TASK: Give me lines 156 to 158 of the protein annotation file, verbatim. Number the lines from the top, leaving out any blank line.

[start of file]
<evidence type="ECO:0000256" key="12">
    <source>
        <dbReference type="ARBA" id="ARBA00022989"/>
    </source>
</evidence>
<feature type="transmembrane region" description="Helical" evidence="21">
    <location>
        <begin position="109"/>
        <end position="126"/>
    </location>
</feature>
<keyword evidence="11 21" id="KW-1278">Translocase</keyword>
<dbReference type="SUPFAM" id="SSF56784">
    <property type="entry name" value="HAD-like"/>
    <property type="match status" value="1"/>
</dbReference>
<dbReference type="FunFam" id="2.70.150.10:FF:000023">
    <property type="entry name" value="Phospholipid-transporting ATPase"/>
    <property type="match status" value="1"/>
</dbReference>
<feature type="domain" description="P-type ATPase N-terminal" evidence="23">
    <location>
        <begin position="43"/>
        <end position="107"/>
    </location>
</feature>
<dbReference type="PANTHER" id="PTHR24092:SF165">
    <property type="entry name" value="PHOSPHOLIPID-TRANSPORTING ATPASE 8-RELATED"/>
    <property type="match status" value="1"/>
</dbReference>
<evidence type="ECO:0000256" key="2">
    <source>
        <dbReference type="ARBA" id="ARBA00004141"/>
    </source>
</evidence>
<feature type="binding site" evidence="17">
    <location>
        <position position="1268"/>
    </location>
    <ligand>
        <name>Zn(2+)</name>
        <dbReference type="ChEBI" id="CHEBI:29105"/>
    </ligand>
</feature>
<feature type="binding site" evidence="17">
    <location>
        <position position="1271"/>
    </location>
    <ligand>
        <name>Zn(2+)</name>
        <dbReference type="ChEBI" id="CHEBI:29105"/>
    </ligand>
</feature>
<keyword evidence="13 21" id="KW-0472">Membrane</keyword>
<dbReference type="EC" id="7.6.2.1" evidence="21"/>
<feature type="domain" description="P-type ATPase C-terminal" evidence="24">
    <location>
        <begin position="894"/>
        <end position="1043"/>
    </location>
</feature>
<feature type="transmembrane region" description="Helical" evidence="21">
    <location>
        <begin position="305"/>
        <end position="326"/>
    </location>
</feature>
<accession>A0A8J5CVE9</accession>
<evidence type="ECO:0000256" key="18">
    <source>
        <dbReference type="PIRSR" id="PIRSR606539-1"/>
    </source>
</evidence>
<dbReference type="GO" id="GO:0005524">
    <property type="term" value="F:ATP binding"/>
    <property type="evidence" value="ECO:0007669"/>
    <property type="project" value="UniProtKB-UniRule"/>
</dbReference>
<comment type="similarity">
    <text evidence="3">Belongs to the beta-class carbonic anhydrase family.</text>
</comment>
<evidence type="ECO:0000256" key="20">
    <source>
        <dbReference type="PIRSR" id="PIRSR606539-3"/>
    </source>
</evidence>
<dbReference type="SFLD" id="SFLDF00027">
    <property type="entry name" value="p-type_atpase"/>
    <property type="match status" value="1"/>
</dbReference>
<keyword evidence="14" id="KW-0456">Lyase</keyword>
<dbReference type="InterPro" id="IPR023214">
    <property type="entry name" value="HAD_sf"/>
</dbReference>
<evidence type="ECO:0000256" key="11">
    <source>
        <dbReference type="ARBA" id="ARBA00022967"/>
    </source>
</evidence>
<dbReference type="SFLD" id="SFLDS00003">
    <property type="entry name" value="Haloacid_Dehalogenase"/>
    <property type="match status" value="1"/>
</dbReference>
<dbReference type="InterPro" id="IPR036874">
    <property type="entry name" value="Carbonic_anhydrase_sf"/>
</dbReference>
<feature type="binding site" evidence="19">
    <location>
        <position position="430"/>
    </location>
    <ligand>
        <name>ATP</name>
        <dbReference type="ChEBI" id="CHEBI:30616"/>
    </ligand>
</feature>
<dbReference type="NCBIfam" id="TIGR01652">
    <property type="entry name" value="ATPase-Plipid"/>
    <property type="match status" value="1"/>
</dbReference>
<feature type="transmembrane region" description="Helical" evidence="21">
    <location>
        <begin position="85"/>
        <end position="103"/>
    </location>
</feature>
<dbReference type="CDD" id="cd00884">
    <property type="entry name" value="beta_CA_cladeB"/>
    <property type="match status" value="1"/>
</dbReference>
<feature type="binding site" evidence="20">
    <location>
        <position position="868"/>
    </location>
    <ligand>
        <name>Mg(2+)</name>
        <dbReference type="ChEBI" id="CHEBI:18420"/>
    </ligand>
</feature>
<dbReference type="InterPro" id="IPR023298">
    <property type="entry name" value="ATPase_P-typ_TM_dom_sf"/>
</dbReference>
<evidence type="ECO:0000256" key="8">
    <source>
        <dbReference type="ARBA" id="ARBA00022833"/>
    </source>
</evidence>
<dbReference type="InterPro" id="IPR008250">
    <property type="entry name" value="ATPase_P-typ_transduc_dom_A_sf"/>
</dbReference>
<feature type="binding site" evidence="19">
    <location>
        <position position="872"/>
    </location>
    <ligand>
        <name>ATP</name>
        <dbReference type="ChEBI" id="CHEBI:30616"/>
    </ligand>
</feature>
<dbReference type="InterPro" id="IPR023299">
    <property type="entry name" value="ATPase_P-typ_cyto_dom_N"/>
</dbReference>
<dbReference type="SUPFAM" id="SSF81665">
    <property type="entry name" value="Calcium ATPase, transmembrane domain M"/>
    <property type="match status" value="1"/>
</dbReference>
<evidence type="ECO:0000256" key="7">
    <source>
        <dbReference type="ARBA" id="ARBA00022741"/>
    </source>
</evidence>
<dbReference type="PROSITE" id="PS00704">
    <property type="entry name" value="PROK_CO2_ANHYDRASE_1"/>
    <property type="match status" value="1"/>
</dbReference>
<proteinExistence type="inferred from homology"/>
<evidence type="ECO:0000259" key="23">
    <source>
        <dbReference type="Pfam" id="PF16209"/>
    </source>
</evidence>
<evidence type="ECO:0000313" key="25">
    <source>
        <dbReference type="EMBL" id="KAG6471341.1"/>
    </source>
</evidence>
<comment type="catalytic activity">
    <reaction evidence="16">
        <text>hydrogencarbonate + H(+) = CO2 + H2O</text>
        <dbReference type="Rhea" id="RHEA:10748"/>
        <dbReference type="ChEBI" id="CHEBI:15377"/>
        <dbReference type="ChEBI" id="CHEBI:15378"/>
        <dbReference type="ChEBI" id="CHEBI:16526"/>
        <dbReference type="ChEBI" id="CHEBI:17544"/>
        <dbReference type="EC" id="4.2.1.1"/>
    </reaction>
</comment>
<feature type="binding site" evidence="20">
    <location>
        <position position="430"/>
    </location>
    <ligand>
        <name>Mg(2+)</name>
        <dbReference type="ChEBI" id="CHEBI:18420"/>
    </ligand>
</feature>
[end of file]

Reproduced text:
        <dbReference type="ChEBI" id="CHEBI:30616"/>
    </ligand>
</feature>